At Nature’s Basket, our approach to customer service excellence is neither limited to one individual nor one team. It extends to the DNA of the entire organization and encompasses multiple processes including:
• Selection of products
• Staff selection, etiquette enhancement and training to make them consumer champions
• Everyday instances where our staff go beyond the call of duty to offer exceptional and ‘wow moments’ to consumers
• Planned Consumer Engagement and Educational Activities
• In Store processes, Services and Service Levels for consumers
• Complaint resolution and customer service
• Loyalty program
Customer service excellence cannot be achieved in the short-term, nor can you ever truly say that you have ‘achieved’ excellence because it’s a journey not a destination; the quest for excellence will mean that you are constantly pushing the bar to get even better at what you do. And that is one of the biggest challenges. This journey clearly requires a great deal of commitment from the entire organization. That is probably the real challenge in seeking to strive for service excellence: how can you get all your employees to really care, to really want to go that extra mile, to really believe in what you are trying to achieve?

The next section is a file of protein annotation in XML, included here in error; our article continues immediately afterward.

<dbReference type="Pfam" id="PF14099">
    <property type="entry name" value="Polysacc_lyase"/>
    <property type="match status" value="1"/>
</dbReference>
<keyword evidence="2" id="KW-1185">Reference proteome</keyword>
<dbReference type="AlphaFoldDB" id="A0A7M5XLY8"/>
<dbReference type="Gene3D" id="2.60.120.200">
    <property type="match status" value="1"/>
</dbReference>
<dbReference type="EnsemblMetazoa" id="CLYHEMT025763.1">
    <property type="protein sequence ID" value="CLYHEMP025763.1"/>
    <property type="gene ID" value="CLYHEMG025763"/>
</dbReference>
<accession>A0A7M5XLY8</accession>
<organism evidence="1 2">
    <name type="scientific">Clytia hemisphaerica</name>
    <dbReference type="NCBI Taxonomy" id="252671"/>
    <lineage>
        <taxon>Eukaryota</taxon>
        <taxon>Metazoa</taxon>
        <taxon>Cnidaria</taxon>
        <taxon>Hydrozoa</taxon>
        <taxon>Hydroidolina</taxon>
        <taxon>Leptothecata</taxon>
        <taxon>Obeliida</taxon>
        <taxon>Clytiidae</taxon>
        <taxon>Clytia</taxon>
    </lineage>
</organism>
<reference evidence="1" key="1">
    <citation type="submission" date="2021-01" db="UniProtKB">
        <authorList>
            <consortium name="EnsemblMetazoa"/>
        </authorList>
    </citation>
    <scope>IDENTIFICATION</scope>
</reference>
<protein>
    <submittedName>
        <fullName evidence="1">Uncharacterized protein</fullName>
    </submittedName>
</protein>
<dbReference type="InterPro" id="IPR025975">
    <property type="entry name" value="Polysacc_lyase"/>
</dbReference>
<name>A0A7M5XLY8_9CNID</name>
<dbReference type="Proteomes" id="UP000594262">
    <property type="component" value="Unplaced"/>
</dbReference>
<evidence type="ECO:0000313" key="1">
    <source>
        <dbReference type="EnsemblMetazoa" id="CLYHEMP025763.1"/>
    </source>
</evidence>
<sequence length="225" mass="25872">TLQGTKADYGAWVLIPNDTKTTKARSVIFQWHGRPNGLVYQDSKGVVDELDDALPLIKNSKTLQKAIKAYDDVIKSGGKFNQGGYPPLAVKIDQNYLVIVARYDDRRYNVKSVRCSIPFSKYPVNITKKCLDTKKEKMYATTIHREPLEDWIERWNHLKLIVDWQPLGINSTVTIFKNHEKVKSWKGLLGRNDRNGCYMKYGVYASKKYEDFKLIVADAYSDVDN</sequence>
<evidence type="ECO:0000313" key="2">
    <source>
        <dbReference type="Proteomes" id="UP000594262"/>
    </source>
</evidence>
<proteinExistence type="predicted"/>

What would be your top three tips to companies who want to excel in customer service?
Know your customers: Great interactions begin with knowing your customers’ wants and needs. Customers love personalization.
Think long term – A customer is for life: Think long term when dealing with customers. By keeping customers happy, they will be loyal and through word of mouth, will do the marketing for you.
Go the extra mile: Going the extra mile will not only result in an indebted and happy customer, it can also go a long way in terms of keeping yourself on their radar for future business.
At Nature’s Basket, we have identified the need to share our expertise on international cuisine with our consumers in a friendly way. This we felt, would also elevate the brand from being a mere grocer to being part of an extended family or a friend. The role of the front end in achieving this is critical. The HR team, Product team and Marketing teams take on the role of tutors and mentors to impart both product knowledge, sampling expertise as well as consumer engagement skills to the operating staff.